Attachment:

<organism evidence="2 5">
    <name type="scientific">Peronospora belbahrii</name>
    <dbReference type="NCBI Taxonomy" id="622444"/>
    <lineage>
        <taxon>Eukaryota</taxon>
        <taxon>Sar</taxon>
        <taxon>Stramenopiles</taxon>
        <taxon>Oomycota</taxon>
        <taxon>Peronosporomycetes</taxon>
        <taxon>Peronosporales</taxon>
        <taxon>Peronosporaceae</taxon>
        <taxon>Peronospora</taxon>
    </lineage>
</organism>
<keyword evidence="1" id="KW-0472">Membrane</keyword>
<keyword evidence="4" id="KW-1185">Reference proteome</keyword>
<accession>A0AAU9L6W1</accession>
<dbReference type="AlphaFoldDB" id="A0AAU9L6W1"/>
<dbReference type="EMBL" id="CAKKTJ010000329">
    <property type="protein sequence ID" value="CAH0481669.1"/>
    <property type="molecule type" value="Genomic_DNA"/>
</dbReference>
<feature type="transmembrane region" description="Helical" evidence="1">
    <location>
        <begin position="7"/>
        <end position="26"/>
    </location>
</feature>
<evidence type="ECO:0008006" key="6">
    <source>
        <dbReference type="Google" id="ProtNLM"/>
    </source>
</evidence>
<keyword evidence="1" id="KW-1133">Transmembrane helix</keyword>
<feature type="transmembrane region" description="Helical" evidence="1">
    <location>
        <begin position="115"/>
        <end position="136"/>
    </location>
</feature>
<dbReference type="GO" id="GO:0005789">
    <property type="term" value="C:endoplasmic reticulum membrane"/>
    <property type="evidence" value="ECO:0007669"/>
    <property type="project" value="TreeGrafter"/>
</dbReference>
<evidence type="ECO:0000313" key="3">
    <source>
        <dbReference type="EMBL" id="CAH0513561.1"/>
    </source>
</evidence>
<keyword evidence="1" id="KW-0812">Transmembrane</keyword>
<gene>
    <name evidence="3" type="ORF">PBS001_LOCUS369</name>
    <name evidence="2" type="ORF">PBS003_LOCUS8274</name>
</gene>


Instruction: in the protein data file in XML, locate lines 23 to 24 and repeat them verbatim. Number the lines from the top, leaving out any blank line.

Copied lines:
<feature type="transmembrane region" description="Helical" evidence="1">
    <location>